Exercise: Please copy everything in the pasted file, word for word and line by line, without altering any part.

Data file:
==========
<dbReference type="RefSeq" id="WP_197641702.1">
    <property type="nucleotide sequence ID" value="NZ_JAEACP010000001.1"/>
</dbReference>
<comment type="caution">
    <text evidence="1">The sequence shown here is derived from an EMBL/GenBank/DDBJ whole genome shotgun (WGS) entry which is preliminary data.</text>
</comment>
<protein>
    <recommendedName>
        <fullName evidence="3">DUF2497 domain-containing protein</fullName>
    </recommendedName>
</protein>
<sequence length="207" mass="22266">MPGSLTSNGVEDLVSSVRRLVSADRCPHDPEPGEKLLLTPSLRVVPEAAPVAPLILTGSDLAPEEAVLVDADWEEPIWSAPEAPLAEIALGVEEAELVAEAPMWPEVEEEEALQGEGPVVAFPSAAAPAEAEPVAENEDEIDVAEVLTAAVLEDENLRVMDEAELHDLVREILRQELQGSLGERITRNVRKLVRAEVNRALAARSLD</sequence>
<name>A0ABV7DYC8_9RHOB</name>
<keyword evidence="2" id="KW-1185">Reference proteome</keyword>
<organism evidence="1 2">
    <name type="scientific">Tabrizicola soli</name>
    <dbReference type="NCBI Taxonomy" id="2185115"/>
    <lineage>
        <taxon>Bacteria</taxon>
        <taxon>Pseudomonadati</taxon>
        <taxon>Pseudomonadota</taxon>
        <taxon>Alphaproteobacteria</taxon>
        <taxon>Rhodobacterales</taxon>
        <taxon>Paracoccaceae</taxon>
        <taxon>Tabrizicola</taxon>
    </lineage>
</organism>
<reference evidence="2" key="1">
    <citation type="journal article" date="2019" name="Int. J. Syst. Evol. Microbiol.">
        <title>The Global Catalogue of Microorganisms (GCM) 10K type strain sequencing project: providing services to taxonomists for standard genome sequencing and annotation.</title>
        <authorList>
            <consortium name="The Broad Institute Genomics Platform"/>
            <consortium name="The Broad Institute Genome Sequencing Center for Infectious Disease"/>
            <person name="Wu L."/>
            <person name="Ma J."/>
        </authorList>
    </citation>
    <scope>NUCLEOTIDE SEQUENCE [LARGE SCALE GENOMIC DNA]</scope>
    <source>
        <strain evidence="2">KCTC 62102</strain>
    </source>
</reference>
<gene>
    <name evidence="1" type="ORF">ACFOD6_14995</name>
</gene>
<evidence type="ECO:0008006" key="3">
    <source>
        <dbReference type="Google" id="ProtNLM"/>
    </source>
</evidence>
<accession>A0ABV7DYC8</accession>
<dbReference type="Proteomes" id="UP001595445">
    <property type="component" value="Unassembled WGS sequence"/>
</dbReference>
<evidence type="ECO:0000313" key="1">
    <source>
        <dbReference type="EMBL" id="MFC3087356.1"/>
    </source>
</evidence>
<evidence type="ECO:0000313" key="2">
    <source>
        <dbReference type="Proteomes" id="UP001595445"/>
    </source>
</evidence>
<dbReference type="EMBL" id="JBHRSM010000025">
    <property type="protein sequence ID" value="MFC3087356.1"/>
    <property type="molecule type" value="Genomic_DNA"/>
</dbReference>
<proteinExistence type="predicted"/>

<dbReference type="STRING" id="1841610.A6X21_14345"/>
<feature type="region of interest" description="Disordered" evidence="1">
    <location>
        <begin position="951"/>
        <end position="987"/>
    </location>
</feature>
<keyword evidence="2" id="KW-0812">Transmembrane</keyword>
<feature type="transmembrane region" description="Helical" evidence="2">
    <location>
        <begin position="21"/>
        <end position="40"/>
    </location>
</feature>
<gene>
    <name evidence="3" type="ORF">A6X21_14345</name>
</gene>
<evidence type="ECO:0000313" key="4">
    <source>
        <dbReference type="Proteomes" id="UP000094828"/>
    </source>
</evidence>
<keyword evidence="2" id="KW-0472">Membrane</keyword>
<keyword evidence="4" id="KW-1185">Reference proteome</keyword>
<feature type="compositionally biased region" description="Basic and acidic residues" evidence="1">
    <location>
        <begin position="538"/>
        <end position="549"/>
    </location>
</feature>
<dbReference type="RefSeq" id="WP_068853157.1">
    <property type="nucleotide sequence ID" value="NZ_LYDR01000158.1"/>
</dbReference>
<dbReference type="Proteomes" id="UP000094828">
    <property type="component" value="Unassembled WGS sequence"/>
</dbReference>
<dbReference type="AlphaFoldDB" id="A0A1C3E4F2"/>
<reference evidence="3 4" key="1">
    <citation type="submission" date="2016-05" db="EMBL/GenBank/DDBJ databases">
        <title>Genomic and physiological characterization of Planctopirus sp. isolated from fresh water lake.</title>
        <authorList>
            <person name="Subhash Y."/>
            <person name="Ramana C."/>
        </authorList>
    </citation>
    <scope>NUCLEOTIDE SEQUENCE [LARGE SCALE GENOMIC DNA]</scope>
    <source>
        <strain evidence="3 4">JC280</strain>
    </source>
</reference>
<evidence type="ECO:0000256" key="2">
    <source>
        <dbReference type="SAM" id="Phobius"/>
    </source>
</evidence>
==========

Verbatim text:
<dbReference type="RefSeq" id="WP_197641702.1">
    <property type="nucleotide sequence ID" value="NZ_JAEACP010000001.1"/>
</dbReference>
<comment type="caution">
    <text evidence="1">The sequence shown here is derived from an EMBL/GenBank/DDBJ whole genome shotgun (WGS) entry which is preliminary data.</text>
</comment>
<protein>
    <recommendedName>
        <fullName evidence="3">DUF2497 domain-containing protein</fullName>
    </recommendedName>
</protein>
<sequence length="207" mass="22266">MPGSLTSNGVEDLVSSVRRLVSADRCPHDPEPGEKLLLTPSLRVVPEAAPVAPLILTGSDLAPEEAVLVDADWEEPIWSAPEAPLAEIALGVEEAELVAEAPMWPEVEEEEALQGEGPVVAFPSAAAPAEAEPVAENEDEIDVAEVLTAAVLEDENLRVMDEAELHDLVREILRQELQGSLGERITRNVRKLVRAEVNRALAARSLD</sequence>
<name>A0ABV7DYC8_9RHOB</name>
<keyword evidence="2" id="KW-1185">Reference proteome</keyword>
<organism evidence="1 2">
    <name type="scientific">Tabrizicola soli</name>
    <dbReference type="NCBI Taxonomy" id="2185115"/>
    <lineage>
        <taxon>Bacteria</taxon>
        <taxon>Pseudomonadati</taxon>
        <taxon>Pseudomonadota</taxon>
        <taxon>Alphaproteobacteria</taxon>
        <taxon>Rhodobacterales</taxon>
        <taxon>Paracoccaceae</taxon>
        <taxon>Tabrizicola</taxon>
    </lineage>
</organism>
<reference evidence="2" key="1">
    <citation type="journal article" date="2019" name="Int. J. Syst. Evol. Microbiol.">
        <title>The Global Catalogue of Microorganisms (GCM) 10K type strain sequencing project: providing services to taxonomists for standard genome sequencing and annotation.</title>
        <authorList>
            <consortium name="The Broad Institute Genomics Platform"/>
            <consortium name="The Broad Institute Genome Sequencing Center for Infectious Disease"/>
            <person name="Wu L."/>
            <person name="Ma J."/>
        </authorList>
    </citation>
    <scope>NUCLEOTIDE SEQUENCE [LARGE SCALE GENOMIC DNA]</scope>
    <source>
        <strain evidence="2">KCTC 62102</strain>
    </source>
</reference>
<gene>
    <name evidence="1" type="ORF">ACFOD6_14995</name>
</gene>
<evidence type="ECO:0008006" key="3">
    <source>
        <dbReference type="Google" id="ProtNLM"/>
    </source>
</evidence>
<accession>A0ABV7DYC8</accession>
<dbReference type="Proteomes" id="UP001595445">
    <property type="component" value="Unassembled WGS sequence"/>
</dbReference>
<evidence type="ECO:0000313" key="1">
    <source>
        <dbReference type="EMBL" id="MFC3087356.1"/>
    </source>
</evidence>
<evidence type="ECO:0000313" key="2">
    <source>
        <dbReference type="Proteomes" id="UP001595445"/>
    </source>
</evidence>
<dbReference type="EMBL" id="JBHRSM010000025">
    <property type="protein sequence ID" value="MFC3087356.1"/>
    <property type="molecule type" value="Genomic_DNA"/>
</dbReference>
<proteinExistence type="predicted"/>

<dbReference type="STRING" id="1841610.A6X21_14345"/>
<feature type="region of interest" description="Disordered" evidence="1">
    <location>
        <begin position="951"/>
        <end position="987"/>
    </location>
</feature>
<keyword evidence="2" id="KW-0812">Transmembrane</keyword>
<feature type="transmembrane region" description="Helical" evidence="2">
    <location>
        <begin position="21"/>
        <end position="40"/>
    </location>
</feature>
<gene>
    <name evidence="3" type="ORF">A6X21_14345</name>
</gene>
<evidence type="ECO:0000313" key="4">
    <source>
        <dbReference type="Proteomes" id="UP000094828"/>
    </source>
</evidence>
<keyword evidence="2" id="KW-0472">Membrane</keyword>
<keyword evidence="4" id="KW-1185">Reference proteome</keyword>
<feature type="compositionally biased region" description="Basic and acidic residues" evidence="1">
    <location>
        <begin position="538"/>
        <end position="549"/>
    </location>
</feature>
<dbReference type="RefSeq" id="WP_068853157.1">
    <property type="nucleotide sequence ID" value="NZ_LYDR01000158.1"/>
</dbReference>
<dbReference type="Proteomes" id="UP000094828">
    <property type="component" value="Unassembled WGS sequence"/>
</dbReference>
<dbReference type="AlphaFoldDB" id="A0A1C3E4F2"/>
<reference evidence="3 4" key="1">
    <citation type="submission" date="2016-05" db="EMBL/GenBank/DDBJ databases">
        <title>Genomic and physiological characterization of Planctopirus sp. isolated from fresh water lake.</title>
        <authorList>
            <person name="Subhash Y."/>
            <person name="Ramana C."/>
        </authorList>
    </citation>
    <scope>NUCLEOTIDE SEQUENCE [LARGE SCALE GENOMIC DNA]</scope>
    <source>
        <strain evidence="3 4">JC280</strain>
    </source>
</reference>
<evidence type="ECO:0000256" key="2">
    <source>
        <dbReference type="SAM" id="Phobius"/>
    </source>
</evidence>